PIC + Relay

Discussion in 'Embedded Systems and Microcontrollers' started by TCOP, Jan 31, 2013.

  1. TCOP

    Thread Starter Member

    Apr 27, 2011
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    Hi all,
    I'm stuck with an engineering mistake and now I don't know how to handle it properly. My circuit is supposed to send singal to a din rail relay (12V / 220V). To make the long story short, only 3 cables leave from the rail and go to the mcu, which is about 10meters away. 2 for dc power and one from the one end of the relay's coil. The other end of the coil is getting +12 from the rail power unit.
    On my mcu circuit, i connect the relay wire to the collector of a 2n4401 transistor and the emmiter is connected to gnd. So I am actually sinking. The base is taking signal from my mcu. Everything worked perfectly until I realised I was
    getting some back EMF when i switched off the relay.
    The problem is that i can't connect anywere a protection diode. I mean that i have no access to the 2 ends of the coil which stand on the rail but only on the one end that is connected on my transistor. So , how am i going to protect my circuit?
    Adding a 4th cable must be my last option.
     
    Last edited: Jan 31, 2013
  2. ErnieM

    AAC Fanatic!

    Apr 24, 2011
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    Can you add the diode at (or inside?) the relay itself? That has the 2 points you need to address.
     
  3. TCOP

    Thread Starter Member

    Apr 27, 2011
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    Unfortunately I can't.
     
  4. Markd77

    Senior Member

    Sep 7, 2009
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    Can you make the transistor switch off more slowly? Maybe a capacitor from base to ground.
     
  5. TCOP

    Thread Starter Member

    Apr 27, 2011
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    schem.png

    this is a draft shem...
    advice where to place anything
     
  6. takao21203

    Distinguished Member

    Apr 28, 2012
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    10m wire give you enough resistance the spike will run away on it's own.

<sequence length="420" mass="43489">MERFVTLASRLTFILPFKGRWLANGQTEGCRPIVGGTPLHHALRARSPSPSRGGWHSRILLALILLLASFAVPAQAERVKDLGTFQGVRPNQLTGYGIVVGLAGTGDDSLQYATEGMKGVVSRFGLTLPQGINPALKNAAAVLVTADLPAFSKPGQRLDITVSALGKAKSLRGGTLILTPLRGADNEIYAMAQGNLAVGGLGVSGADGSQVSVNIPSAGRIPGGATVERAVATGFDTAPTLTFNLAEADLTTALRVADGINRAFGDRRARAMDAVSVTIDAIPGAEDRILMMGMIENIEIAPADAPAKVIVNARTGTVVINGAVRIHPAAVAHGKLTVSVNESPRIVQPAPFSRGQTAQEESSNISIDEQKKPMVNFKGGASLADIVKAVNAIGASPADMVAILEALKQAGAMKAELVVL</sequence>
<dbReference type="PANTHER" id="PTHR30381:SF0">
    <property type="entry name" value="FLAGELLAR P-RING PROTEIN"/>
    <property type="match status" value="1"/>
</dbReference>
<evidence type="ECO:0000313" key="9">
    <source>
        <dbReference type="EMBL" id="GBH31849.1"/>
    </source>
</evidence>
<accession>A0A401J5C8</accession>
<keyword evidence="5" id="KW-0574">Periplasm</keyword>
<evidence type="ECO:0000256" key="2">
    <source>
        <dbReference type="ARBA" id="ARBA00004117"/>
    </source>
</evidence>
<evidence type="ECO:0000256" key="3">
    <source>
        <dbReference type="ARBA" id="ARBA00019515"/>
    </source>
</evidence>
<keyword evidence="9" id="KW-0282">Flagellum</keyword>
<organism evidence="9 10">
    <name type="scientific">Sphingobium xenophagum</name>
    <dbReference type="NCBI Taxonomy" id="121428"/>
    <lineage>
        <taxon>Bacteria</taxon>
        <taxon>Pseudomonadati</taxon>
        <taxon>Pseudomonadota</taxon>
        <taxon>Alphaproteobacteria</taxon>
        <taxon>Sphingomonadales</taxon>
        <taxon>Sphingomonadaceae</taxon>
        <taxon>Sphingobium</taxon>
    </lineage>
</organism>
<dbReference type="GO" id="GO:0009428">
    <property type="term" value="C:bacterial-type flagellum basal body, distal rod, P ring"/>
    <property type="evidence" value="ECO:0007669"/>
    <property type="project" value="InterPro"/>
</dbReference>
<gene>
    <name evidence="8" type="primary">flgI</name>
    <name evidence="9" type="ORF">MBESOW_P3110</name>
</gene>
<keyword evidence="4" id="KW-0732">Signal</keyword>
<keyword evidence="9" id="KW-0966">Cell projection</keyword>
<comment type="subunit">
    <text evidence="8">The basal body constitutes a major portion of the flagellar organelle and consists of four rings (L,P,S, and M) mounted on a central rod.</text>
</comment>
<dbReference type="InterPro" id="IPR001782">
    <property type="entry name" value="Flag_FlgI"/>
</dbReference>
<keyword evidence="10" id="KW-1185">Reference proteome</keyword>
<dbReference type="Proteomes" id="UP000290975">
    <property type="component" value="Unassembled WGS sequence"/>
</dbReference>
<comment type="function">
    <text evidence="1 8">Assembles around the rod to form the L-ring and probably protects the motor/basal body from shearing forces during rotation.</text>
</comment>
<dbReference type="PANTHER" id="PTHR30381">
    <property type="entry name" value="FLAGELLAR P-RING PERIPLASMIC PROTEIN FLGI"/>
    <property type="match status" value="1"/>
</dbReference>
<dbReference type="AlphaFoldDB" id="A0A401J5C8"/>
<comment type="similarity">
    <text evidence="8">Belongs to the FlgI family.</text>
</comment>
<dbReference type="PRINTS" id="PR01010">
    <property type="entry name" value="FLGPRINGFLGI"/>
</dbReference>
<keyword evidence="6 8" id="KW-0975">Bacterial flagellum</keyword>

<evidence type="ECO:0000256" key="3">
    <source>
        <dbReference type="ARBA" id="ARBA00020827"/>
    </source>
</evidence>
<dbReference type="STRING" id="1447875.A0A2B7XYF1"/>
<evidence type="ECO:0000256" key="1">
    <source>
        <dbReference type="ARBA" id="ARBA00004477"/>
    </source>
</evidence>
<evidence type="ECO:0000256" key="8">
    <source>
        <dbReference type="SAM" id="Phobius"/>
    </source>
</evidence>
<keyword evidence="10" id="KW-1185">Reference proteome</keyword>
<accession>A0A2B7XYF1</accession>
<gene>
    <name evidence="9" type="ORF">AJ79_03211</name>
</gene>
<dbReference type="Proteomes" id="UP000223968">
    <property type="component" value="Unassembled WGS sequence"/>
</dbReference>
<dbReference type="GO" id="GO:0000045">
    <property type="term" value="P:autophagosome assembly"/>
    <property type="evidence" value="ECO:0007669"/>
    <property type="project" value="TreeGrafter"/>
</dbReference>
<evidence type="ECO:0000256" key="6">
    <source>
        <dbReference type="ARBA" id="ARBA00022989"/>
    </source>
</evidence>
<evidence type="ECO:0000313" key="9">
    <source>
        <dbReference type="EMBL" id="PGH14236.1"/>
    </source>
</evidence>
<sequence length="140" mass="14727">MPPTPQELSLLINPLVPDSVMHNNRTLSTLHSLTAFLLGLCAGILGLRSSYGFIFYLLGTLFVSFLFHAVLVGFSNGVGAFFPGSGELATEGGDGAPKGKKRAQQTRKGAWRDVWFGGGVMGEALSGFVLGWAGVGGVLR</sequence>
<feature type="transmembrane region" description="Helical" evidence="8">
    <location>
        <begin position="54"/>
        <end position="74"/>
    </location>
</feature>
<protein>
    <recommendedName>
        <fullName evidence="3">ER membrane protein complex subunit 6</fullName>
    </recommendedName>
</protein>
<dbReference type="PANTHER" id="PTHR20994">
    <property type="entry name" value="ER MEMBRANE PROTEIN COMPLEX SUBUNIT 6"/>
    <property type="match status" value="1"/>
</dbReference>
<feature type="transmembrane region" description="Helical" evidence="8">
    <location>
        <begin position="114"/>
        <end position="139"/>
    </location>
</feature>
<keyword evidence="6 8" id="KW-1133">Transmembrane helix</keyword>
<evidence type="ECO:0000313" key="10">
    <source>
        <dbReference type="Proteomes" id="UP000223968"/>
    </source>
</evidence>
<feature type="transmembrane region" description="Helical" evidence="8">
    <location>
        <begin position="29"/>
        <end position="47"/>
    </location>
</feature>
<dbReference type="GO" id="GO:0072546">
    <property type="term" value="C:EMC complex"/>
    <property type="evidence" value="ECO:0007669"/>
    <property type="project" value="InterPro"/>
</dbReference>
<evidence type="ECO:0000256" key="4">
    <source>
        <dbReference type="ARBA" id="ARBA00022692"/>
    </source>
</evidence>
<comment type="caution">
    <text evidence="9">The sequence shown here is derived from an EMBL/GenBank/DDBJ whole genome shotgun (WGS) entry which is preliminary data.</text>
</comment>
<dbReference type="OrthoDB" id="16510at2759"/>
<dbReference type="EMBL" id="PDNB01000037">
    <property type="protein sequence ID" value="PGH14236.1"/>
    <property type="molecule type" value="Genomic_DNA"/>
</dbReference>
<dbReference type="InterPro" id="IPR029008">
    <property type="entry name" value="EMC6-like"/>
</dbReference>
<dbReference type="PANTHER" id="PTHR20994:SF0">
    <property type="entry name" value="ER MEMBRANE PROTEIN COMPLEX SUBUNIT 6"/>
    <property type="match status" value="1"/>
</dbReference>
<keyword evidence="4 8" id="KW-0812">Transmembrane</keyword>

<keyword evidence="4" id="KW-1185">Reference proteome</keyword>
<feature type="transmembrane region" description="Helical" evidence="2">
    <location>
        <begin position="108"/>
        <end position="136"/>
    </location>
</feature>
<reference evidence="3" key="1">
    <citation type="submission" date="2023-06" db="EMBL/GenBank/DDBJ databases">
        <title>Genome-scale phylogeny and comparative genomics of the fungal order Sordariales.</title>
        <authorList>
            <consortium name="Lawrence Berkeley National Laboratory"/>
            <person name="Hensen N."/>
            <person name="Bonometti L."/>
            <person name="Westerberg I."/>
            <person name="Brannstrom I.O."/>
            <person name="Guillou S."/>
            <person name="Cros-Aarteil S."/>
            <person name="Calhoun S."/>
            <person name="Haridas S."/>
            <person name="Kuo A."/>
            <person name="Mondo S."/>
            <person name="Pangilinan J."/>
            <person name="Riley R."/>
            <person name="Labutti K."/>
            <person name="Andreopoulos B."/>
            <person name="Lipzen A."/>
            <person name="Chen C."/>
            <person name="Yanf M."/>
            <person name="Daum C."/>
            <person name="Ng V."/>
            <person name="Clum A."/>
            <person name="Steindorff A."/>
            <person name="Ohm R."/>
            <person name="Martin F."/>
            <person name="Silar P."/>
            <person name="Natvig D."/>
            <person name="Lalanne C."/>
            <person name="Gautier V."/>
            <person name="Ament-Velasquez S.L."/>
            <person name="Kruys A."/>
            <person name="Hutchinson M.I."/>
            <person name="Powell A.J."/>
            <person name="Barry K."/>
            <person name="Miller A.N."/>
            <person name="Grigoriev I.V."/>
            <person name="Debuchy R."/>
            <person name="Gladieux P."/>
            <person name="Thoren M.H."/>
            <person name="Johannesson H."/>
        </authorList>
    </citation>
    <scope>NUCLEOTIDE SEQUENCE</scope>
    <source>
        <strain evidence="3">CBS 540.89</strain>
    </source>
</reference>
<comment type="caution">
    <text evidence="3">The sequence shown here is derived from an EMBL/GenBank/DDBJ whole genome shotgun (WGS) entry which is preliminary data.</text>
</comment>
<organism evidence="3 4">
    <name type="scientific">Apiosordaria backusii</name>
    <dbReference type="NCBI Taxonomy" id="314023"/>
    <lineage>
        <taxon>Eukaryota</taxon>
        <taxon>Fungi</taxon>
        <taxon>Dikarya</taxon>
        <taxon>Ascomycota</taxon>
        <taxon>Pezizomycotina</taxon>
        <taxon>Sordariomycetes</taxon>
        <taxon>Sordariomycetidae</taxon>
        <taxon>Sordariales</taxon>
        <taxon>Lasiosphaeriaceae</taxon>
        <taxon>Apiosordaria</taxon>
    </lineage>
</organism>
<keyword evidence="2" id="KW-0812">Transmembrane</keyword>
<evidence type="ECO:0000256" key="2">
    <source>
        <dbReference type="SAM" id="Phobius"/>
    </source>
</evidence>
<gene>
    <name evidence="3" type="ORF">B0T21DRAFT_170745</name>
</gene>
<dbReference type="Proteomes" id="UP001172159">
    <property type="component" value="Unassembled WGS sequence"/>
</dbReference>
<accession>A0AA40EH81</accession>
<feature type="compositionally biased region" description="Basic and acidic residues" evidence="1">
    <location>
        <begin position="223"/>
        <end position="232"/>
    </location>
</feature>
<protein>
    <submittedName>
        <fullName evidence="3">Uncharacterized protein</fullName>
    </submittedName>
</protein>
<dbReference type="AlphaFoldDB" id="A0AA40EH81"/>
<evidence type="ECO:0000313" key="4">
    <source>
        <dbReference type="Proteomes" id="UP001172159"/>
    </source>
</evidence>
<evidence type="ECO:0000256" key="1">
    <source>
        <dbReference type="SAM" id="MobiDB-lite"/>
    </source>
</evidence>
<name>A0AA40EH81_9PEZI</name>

They are not so much powerful. You get a small cable capacitor as well from 10m cable.
     
  7. TCOP

    Thread Starter Member

    Apr 27, 2011
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    I haven't tried it with a full length cable yet, but on my desk with 10 cm distance, i can get a LED flash for half a second when the transistor switches off, due to back emf, when i connect it reversed, on the power supply and the transistor's collector
     
  8. takao21203

    Distinguished Member

    Apr 28, 2012
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    For a 10m cable you need ESD protection.

    One lightening strike, and your PCB will be gone.

    There are plugable overvoltage arrestors. But they need 500 or 600V minimum.
     
  9. TCOP

    Thread Starter Member

    Apr 27, 2011
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    the pcb receives only 12v dc. Are you sure there is a possibility of an ESD?
    Shouldnt the high voltage stop on the dc supply unit that is on the rail?
     
  10. TCOP

    Thread Starter Member

    Apr 27, 2011
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    @Markd77
    I just tried a 10μF capacitor as suggested. On the simulator seems ok. I have a delay both in switching on and off but I think it is acceptable.
    Anyway, if you were to redesign it. What would you do?
     
  11. ErnieM

    AAC Fanatic!

    Apr 24, 2011
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    <slaps head> Must be on stupid pills today.

    Just put a zener diode across your transistor, somewhere between the 12V and the Vce of the switch. When the relay spikes the diode will avalanche and protect the transistor.
     
  12. thatoneguy

    AAC Fanatic!

    Feb 19, 2009
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    Never accept that as "solving the problem". As an example, in the future, when the original design constraints are forgotten, the relay is moved to the board, or the board is moved closer to the relay? No protection diode across the transistor would kill it.
     
  13. TCOP

    Thread Starter Member

    Apr 27, 2011
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    Today, I contacted a local electronic shop. They offer an octal type rail socket for the 8 pin relays I use, that has a varistor in parallel with the coil, to suppress the EMF. The extra cost of switching to this socket is 2,5 euros, so I think that this is my best solution.
    Thanks everyone for your help.
    By the way, do you know if there is an optocoupler that can withstand about 150ma of current? I can't find one and I think that it would be a nice solution to completly isolate my pcb's inputs by using optocouplers, instead of using transistors.
     
    Last edited: Feb 1, 2013
  14. thatoneguy

    AAC Fanatic!

    Feb 19, 2009
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    Have you looked at Solid State Relays?
     
  15. TCOP

    Thread Starter Member

    Apr 27, 2011
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    solid state was not an option since i am forced to use a din rail relay, that is already installed.
    in addition, the cost of switching to a din rail solid state relay is about 25-35euros per relay.
     
  16. thatoneguy

    AAC Fanatic!

    Feb 19, 2009
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    Here's one

    I'd suggest one capable of 180mA or 200mA if it is to be switching 150mA.

    There are others available in DIN rail mount as well, but none are in stock at Digi-Key, and the price is about 50 times higher.
     
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